Whether you’re a visitor or longtime resident, Marquette County has much to see and do. We can’t include every favorite location, but we’ve narrowed it down to twelve we guarantee will please you.
Presque Isle Park: The Jewel in the Queen City’s Crown is Presque Isle Park. This natural park has been a favorite of Marquette residents and visitors since 1891. Presque Isle is home to the grave of Chief Kawbawgam, last Chief of the Chippewas. It contains great walking trails and stunning sandstone cliffs, a charming cove, and the unique geographical feature of the Black Rocks. It’s not uncommon to meet a deer in your path and the lucky visitor might even spot a moose. Don’t forget to stop at the Island Store for ice cream and to visit Moosewood Nature Center—a great learning experience for children and adults.
Sugarloaf Mountain: Just six miles north of Marquette on County Road 550 is Sugarloaf Mountain. This cliff towers over Lake Superior and has been a popular hike for Marquette residents for a century. Today, flights of wooden stairs help visitors climb to the summit, which can usually be reached in about twenty minutes. At the top, a monument built by the Boy Scouts around 1920 pays homage to their leader Bartlett King who died in World War I. The view is breathtaking and includes Presque Isle Park and Marquette to the right and Partridge Island and Little Presque Isle to the left. After your hike, continue north on County Road 550; soon on your right are roads to Wetmore Landing and Little Presque Isle. Little Presque Isle is an island you can walk out to depending on the tide and songbird nature trails are nearby. Wetmore Landing is a popular beach with surfers.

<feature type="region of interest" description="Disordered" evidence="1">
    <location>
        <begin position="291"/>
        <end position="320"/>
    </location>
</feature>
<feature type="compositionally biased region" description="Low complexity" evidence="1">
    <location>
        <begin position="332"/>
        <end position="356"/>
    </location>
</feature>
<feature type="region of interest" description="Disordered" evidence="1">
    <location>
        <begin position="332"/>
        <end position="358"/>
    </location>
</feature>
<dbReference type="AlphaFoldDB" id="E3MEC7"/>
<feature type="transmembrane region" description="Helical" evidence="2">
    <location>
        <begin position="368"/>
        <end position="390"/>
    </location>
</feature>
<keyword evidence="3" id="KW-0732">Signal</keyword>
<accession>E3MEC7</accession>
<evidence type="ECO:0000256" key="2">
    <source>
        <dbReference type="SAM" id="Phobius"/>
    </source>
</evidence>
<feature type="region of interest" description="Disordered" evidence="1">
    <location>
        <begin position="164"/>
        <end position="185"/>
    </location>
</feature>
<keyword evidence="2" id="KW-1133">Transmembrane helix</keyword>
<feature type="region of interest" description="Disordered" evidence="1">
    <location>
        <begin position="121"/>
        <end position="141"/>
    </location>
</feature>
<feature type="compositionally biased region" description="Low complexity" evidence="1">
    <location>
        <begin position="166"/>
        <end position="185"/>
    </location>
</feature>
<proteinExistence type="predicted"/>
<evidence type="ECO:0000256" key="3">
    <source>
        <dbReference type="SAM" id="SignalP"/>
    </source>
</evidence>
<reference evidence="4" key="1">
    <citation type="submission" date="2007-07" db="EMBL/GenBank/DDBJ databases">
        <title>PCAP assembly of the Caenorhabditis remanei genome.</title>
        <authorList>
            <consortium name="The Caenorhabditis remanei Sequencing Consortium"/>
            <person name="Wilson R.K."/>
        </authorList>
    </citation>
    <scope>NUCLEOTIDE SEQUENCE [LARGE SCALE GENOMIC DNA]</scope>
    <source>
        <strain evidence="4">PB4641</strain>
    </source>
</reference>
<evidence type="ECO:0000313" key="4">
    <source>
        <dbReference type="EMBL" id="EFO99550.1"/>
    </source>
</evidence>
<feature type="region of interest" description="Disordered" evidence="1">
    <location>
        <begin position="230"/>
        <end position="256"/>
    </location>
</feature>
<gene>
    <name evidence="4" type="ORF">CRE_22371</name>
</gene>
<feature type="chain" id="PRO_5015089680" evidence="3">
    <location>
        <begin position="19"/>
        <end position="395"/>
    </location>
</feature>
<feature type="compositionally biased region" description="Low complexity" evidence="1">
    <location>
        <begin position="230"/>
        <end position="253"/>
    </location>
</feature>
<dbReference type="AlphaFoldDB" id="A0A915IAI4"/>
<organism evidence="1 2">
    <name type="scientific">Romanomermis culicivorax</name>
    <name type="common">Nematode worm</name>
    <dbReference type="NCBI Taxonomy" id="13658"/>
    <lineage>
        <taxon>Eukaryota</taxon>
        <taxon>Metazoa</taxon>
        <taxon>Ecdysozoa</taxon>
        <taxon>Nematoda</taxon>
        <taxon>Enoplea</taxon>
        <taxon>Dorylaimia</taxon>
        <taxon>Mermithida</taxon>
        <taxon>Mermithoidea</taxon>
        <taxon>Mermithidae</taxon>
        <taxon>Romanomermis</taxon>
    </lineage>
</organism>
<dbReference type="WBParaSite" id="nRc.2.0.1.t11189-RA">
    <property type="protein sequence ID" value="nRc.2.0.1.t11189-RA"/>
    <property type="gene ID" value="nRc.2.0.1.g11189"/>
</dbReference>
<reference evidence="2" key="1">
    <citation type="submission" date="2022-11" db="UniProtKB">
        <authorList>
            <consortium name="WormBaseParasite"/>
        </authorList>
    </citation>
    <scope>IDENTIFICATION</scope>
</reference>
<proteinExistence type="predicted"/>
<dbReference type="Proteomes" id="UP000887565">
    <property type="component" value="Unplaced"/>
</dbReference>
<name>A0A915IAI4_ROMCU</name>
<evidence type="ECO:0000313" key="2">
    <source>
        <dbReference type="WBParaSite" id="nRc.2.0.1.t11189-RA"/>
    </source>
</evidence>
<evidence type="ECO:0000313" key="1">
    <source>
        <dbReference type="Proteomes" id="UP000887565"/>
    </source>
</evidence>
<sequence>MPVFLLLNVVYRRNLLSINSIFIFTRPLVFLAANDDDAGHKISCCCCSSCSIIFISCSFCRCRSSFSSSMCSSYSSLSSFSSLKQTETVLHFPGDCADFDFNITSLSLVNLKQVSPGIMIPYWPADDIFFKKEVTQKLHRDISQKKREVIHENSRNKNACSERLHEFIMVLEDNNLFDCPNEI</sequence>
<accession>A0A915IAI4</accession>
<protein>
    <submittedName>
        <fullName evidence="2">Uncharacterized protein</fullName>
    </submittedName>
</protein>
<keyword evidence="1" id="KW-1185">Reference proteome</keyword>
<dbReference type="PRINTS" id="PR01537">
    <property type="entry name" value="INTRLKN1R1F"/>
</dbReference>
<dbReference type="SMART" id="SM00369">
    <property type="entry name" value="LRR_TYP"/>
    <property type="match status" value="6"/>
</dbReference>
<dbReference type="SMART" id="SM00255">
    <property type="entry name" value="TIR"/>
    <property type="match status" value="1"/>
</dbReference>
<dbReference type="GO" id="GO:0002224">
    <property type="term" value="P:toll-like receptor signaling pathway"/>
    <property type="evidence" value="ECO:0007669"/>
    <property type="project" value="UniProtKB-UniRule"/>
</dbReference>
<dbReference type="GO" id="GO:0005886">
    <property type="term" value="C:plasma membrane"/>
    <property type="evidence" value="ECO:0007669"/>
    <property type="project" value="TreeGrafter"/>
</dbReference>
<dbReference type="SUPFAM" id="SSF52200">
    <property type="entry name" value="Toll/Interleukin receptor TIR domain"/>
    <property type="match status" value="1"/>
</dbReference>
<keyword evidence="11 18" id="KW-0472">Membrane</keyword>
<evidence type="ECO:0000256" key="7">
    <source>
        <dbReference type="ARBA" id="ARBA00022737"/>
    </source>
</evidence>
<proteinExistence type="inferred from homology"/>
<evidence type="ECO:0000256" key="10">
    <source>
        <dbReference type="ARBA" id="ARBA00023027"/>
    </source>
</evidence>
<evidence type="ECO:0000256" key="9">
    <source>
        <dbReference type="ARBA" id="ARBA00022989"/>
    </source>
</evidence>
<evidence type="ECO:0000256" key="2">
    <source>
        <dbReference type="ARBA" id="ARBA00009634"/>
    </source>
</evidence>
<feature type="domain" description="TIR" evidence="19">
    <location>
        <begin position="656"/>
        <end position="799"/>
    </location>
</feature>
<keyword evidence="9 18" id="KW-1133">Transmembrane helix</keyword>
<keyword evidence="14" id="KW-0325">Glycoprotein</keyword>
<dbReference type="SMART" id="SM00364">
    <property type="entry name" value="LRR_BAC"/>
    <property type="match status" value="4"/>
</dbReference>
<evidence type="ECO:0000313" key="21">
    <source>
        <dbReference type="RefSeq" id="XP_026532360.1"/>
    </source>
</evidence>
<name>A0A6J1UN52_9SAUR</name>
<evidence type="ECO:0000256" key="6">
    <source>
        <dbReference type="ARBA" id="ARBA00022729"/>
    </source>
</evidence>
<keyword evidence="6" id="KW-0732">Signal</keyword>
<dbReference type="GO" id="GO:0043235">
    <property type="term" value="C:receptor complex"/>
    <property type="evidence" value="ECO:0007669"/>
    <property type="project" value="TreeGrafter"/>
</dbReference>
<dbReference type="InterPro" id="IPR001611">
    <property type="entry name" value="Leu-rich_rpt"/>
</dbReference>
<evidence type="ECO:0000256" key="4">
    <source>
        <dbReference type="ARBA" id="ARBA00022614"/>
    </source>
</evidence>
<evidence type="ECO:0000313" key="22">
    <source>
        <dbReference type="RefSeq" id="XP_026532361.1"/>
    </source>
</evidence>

Marquette Regional History Center: Marquette has had a historical society since the 1890s but in 2011 this phenomenal new history center opened. The entire history of the area of Marquette and its neighboring communities is depicted here. From early Ojibwa communities, to dioramas of local wildlife, the cultural history of the community, farming, military, and logging history—the Marquette Regional History Center has it all. Events are also regularly scheduled, including auctions, special exhibits, and cemetery and city walking tours.
Marquette Maritime Museum & Lighthouse: Located in the old sandstone Marquette Waterworks building constructed in 1890, this museum depicts the area’s long love affair with Lake Superior. A film and numerous displays tell the history of shipping on the lake, from early schooners to ore boats, and of course, shipwrecks. The museum also offers tours of the Marquette Lighthouse, built in 1866.